My son was diagnosed four years ago, at age 7, with ADHD and ODD (Oppositional Defiance Disorder). He was the third most hyperactive child the doctor had ever seen (this is out of thousands of children). What a blow to me. My son has had many health issues since birth. He is legally blind, was born with an immature stomach and larynx, and seemed to have one problem after another. The quick answer given to us was to get him on medication. They gave me a list of all the ADHD medications available and I researched them, to see which one was the safest. I decided on Concerta, which was one of the newest drugs, and the biggest pro (I thought) was that it would only last in his little body for 12 hours. After that, as the studies showed, there would be no trace. The con to Concerta, as with many ADHD medications, is appetite suppression, but I felt that I could work around that.
After a year on the medication, I started to see that every 8 months or so, my son’s medication needed to be increased, as his body would develop a tolerance to the previous dosage. By the end, his medication was at 54 mg, which was an enormous amount in my eyes.
After a year and a half, I started researching ADHD a little more. My gut was telling me that his ADHD was more environmental, rather than genetic. I did a lot of research, yet there was so little to guide me. I tried an expensive, holistic approach that a certain company recommended, only to see that my son needed to take 6 large supplement capsules at one time, which caused severe abdominal problems. I stopped the supplements immediately, and we were back at the beginning.
Then, about four or five months ago, my boss told me about whattofeedyourkids.com, a blog that her daughter had started. I eagerly went to the site and devoured everything that was written. The things I read made the light bulb go off in my head. Intolerance to gluten and hyperactivity in ADHD/ADD children were connected.
I took this newfound information to my son and discussed the change he would have to make. He listened intensely to what I had to say and the words that came out of his mouth were heart-wrenching for me; “Mom, I will do it, if it means I can be normal like everyone else.” That was the start of a new era for us. We started out small, making little changes here and there. We went gluten and dairy free. Through this, we found out that my son could tolerate dairy well (although I found I could not). So for him, we focused on being gluten free. He remained on his medication during the process, which took some time. We tried many different products and recipes, made lists of what was good, and what was not. The hardest thing I come up against is his age and lack of vision. For him, texture is a big issue, so we are still searching for a good bread recipe.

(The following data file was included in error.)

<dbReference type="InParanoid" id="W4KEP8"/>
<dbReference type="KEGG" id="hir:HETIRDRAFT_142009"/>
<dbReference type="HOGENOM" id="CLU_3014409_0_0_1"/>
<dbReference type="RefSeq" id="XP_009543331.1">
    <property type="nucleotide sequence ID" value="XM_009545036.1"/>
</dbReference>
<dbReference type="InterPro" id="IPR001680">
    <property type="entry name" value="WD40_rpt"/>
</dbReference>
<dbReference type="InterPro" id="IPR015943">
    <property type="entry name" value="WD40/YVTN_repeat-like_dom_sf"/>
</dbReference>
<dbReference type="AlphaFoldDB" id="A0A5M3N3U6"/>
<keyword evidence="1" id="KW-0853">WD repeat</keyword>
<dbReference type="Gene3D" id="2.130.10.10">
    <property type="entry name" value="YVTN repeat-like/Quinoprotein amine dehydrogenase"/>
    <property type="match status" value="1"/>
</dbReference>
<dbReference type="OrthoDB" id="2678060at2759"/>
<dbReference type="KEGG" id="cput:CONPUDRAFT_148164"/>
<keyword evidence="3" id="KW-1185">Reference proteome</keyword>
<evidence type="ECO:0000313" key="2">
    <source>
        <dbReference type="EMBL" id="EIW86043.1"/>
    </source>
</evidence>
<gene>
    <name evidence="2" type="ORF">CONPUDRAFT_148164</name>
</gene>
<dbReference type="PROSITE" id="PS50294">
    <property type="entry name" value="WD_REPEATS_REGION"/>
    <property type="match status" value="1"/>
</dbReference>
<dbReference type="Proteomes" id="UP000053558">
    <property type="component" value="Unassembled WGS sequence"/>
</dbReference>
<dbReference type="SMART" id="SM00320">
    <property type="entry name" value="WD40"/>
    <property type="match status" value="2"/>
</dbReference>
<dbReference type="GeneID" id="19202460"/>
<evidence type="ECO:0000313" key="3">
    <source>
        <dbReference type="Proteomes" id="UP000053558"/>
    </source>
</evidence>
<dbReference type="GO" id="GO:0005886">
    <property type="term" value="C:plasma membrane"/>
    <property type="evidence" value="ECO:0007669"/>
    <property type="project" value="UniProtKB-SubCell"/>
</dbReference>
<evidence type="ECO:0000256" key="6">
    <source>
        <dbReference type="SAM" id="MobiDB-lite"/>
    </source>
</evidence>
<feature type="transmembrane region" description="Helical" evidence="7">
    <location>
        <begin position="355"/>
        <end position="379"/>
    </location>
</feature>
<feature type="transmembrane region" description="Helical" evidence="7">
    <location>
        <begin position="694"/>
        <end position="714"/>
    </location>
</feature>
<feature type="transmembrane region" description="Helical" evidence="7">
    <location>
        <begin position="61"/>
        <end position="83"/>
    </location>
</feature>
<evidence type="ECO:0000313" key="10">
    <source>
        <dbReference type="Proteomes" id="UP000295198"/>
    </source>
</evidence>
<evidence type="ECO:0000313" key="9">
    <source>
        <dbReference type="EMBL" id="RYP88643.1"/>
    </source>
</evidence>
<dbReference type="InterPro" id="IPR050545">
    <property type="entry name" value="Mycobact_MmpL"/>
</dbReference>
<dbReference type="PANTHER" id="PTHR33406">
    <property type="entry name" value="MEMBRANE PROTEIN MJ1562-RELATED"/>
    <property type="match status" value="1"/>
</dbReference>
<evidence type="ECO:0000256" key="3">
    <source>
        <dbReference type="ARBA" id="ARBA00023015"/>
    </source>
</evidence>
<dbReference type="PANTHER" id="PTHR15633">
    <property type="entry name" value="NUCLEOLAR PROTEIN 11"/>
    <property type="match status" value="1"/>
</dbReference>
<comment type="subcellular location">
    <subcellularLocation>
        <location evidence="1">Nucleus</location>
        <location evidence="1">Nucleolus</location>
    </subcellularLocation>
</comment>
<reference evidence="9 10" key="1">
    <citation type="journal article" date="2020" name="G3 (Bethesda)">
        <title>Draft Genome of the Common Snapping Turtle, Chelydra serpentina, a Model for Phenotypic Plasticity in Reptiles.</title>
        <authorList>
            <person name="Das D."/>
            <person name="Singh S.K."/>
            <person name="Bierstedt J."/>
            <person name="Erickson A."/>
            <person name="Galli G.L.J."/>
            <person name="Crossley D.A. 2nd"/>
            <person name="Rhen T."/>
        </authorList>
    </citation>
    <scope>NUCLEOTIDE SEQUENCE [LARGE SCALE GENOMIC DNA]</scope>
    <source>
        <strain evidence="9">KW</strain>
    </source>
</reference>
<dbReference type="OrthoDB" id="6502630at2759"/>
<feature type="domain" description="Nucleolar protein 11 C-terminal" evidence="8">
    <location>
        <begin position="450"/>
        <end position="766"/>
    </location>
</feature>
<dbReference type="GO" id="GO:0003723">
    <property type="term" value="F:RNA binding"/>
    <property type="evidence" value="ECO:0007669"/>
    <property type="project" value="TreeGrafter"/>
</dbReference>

We have been 85% gluten free for months now, and the difference is utterly amazing. My husband (the skeptic) is truly amazed that food can cause such a change in the body. Since school ended 2 weeks ago, my son has not taken one Concerta pill. While he has normal 11 year old boy antics, the change in his hyperactivity is amazing.
Before this change (without medication), my son could not sit for 5 minutes or control his urges to aggravate others (part of ODD). He was like a wild monkey stuck in a small cage. With medication, he was quiet, but not in a normal, positive way. He withdrew and could sit in front of a computer, away from all, for hours on end. He had trouble sleeping to the point where we needed to give him melatonin at night to help him fall asleep, and he had terrible nightmares and night terrors. AND after the medication wore off, he was ravenous. He would eat all night until bed, non-stop. What I found out just prior to getting him off of gluten was that he was not thriving. For years we tried to get him to the 50 lb. mark, but he would teeter just below, and his growth in terms of height was….slow. Recently we went to the doctor to talk about the changes that were occurring and to have a checkup. In 8 months he gained 8 pounds and grew almost an inch. To me, that speaks volumes. Right now, without any medication, we have seen a different child. A child I remember who had a sense of humor, and a gleaming smile. He is outgoing, speaks clearly and wants to interact and do things besides sit in front of a computer.
Right now, my son needs a lot of reassurance that he is doing well, and it is reassurance that I have no problem providing. I tell him everyday how proud we are of him and how courageous he is to take this change head on. The one piece of advice I can offer to other parents of ADHD children is that when this change occurs as a result of a new dietary regime, you really need to have a hold on behavior modification. That can come from a program such as The Total Transformation, or behavioral therapy, which I highly recommend. Having structure, rules and consequences, and following through consistently are really important. My child has underdeveloped social skills, and little understanding of social cues. Working on this everyday is key. While he has the summer off, we have the chance to work on them and perfect them without needing to simultaneously focus on school (that would be tough).
This was the best thing we ever stumbled across, and I am forever grateful to the fellow parent who brought this to my attention. She gave me the greatest gift I could ever have, she gave me back my son and for that she will always have a special place in my heart.
See Gluten and ADHD (Part II) to see how Jonathan did after summer vacation.